Turning to our transactional update, to recap 2015 disposition activity, we ended the year with $516 million of dispositions and recycled $463 million of this capital into retail assets in our target markets including the Washington D.C./Baltimore corridor and the Seattle, Austin, Dallas and Houston MSAs, resulting in the expansion of our footprint in these markets by 1.2 million square feet. All of these assets share similar characteristics including high barriers to entry, robust tenant demand, existing contractual rent increases of approximately 130 basis points and the potential to add density in the future. We are optimistic about our prospects in 2016 and we will continue with our philosophy of trading today’s yield for more compelling risk-adjusted long-term growth.
We believe our year-to-date 2016 announced acquisitions totaling approximately $200 million in the Chicago and New York MSAs in addition to the greater Washington D.C. and Baltimore area represent a great start to the year and will further enhance the quality of our portfolio as we continue to migrate into our identified target markets and build our redevelopment pipeline, targeting starts over the next two to five years.
As Steve noted, for the full year 2016, our acquisition goal is $375 million to $475 million and we expect the year one weighted average cap rate to be in the 5.5% to 6% range. Regarding asset sales, we anticipate that the 2016 disposition volume will be $525 million to $625 million and the weighted average cap rate to be in the 6.5% to 7% range, which is inside where the entire company trades on an implied cap rate today. The timing of both, acquisitions and dispositions is expected to be ratable.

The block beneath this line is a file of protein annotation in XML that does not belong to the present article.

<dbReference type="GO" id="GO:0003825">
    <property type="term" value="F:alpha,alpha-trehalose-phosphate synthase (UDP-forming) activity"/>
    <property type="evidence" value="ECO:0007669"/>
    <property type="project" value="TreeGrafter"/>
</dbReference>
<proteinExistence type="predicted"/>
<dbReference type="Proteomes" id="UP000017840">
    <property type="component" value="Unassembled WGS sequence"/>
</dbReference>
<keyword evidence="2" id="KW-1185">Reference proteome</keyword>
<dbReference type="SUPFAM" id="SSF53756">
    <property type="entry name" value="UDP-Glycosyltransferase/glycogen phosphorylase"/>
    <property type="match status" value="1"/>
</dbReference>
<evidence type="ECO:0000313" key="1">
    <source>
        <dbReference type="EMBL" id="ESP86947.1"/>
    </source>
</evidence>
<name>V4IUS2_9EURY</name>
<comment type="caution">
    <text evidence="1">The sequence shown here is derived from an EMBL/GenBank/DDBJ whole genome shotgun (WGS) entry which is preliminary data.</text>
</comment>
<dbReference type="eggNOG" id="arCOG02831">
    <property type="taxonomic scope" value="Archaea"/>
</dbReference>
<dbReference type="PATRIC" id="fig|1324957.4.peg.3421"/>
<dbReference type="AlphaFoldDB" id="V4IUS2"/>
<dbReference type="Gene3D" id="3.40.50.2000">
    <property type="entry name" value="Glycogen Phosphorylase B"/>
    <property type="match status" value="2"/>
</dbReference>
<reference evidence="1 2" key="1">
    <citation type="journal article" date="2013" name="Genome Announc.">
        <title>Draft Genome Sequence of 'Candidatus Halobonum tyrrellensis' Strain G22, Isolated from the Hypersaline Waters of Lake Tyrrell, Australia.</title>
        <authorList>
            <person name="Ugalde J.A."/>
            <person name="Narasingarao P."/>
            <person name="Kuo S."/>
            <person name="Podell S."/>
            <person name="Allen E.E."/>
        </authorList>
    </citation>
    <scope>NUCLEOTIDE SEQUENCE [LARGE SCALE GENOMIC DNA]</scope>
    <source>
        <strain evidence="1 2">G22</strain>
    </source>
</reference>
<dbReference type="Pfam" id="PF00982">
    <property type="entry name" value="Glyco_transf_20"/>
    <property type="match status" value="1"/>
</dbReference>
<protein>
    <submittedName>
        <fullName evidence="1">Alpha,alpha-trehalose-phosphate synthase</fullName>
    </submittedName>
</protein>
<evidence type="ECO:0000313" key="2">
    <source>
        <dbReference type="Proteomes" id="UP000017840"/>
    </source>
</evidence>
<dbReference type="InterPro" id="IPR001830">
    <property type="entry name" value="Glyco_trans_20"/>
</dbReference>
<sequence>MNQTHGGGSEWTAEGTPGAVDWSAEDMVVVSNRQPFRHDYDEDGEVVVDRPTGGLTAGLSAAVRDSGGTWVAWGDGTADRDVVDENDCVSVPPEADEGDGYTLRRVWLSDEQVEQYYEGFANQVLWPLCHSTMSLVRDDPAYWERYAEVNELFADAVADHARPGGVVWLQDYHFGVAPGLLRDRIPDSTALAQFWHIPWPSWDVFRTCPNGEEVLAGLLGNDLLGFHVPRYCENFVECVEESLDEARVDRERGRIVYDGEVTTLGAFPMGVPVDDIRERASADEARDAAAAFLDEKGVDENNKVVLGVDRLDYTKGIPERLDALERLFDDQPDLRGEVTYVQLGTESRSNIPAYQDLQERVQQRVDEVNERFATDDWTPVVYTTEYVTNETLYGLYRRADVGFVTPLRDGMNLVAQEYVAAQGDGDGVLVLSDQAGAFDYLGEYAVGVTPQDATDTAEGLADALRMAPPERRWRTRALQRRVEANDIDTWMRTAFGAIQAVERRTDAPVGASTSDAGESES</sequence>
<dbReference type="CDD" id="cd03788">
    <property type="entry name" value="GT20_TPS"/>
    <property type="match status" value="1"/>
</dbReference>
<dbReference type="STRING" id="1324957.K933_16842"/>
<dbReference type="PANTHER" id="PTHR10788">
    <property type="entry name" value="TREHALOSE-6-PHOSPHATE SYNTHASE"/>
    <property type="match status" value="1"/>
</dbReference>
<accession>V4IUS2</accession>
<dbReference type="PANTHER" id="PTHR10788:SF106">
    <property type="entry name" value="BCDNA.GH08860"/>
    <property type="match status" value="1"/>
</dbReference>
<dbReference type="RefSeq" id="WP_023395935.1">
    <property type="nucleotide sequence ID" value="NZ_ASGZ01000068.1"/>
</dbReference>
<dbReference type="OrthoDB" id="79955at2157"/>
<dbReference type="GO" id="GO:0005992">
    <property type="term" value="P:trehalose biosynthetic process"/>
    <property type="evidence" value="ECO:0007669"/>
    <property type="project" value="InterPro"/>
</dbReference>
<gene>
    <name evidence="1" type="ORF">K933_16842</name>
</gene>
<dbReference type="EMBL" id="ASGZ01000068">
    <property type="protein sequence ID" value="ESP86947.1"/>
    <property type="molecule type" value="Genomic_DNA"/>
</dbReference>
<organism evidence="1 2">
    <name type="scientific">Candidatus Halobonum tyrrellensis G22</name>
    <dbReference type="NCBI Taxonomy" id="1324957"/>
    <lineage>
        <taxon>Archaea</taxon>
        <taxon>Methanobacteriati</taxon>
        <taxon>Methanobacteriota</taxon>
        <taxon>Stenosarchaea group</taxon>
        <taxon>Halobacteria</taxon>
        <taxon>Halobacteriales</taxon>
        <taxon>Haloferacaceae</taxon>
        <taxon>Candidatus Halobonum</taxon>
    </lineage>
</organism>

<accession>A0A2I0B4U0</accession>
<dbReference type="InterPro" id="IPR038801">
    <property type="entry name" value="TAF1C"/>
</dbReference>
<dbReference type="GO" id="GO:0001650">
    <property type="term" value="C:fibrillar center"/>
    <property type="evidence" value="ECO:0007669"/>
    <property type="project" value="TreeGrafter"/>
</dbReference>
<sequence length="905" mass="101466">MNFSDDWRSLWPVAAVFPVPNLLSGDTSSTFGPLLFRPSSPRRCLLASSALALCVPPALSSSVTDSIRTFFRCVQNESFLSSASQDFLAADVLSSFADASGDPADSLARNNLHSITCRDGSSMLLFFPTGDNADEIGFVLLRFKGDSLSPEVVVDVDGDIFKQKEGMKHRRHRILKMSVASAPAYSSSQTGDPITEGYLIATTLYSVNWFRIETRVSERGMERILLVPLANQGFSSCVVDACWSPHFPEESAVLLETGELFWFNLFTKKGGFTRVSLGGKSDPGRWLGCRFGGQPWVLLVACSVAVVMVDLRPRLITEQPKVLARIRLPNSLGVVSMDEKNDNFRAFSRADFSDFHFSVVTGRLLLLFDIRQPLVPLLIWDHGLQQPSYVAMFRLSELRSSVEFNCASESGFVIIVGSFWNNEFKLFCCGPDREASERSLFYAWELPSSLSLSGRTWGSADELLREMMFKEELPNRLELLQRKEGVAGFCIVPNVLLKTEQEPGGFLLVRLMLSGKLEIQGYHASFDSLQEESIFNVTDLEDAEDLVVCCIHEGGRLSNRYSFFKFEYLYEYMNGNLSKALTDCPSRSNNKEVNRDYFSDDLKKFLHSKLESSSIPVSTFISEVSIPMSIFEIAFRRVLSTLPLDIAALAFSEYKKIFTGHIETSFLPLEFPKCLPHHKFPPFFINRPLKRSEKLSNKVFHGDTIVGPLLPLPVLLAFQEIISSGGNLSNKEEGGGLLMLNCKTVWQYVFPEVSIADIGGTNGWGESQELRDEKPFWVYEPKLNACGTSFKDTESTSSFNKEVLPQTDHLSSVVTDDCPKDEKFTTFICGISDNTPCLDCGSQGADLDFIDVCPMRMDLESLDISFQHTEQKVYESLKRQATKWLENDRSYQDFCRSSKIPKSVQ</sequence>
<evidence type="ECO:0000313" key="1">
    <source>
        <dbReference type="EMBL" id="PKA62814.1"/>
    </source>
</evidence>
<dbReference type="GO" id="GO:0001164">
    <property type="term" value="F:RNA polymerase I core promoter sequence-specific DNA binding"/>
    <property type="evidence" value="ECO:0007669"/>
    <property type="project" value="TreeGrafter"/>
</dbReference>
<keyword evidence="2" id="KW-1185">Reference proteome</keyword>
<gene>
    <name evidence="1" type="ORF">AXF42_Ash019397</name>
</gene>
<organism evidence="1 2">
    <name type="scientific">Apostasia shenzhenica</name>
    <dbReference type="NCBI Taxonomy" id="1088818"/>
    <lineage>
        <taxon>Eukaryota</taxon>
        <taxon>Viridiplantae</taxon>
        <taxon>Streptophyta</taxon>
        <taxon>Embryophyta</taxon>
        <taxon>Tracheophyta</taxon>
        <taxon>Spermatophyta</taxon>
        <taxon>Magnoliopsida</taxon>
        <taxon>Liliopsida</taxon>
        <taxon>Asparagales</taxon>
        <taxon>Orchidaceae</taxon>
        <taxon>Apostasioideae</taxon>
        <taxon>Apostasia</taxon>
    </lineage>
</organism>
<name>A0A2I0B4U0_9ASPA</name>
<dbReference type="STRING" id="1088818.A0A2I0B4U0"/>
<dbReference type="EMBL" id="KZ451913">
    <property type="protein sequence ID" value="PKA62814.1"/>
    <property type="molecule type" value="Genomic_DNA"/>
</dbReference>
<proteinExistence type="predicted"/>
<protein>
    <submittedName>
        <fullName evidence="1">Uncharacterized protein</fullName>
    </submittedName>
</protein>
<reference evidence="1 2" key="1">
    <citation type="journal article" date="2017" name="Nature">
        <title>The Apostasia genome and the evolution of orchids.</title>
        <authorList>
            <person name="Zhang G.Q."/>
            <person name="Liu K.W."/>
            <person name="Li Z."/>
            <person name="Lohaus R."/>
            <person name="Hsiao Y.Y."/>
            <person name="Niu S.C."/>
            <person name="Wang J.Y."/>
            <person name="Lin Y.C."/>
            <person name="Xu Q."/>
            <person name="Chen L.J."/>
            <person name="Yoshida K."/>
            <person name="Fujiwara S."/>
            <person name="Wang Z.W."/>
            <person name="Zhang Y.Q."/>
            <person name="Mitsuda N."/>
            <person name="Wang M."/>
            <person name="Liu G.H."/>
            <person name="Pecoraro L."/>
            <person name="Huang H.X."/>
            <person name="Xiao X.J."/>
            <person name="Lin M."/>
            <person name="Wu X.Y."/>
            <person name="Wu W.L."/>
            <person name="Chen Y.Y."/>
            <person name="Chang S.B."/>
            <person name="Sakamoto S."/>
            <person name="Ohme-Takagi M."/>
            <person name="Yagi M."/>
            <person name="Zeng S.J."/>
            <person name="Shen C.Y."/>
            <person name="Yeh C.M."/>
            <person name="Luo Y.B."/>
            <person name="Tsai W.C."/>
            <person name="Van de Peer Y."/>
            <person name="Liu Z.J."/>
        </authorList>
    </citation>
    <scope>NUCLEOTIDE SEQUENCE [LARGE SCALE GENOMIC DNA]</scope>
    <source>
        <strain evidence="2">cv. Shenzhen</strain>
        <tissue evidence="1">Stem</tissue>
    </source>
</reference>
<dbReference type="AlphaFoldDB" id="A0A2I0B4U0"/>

As a further reminder, we expect the disposition pool to be comprised of roughly 70% multitenant retail, based on value with remaining being simple tenant retail. And lastly, while we expect the MSA migration will be less impactful in 2016 relative to 2015, we anticipate exiting approximately five non-target markets and ending 2016 with rightly 70% of our multitenant ABR in our 10 target markets.
With that, I will turn the call back over to Steve.
Thank you, Heath and Shane for your reports and your efforts in 2015, and thanks to our incredible team for rising through even greater challenges in 2015 and delivering results well ahead of our own expectation.
I believe we have demonstrated yet again our execution capabilities and our progress against plan to-date is well ahead of expectation. Our pulse in our business has never been stronger, and we look forward to further advancing our long-term strategy in 2016. We take great pride in our solid balance sheet, portfolio quality and best in class platform which we believe have us in the most offensive posture we have ever been.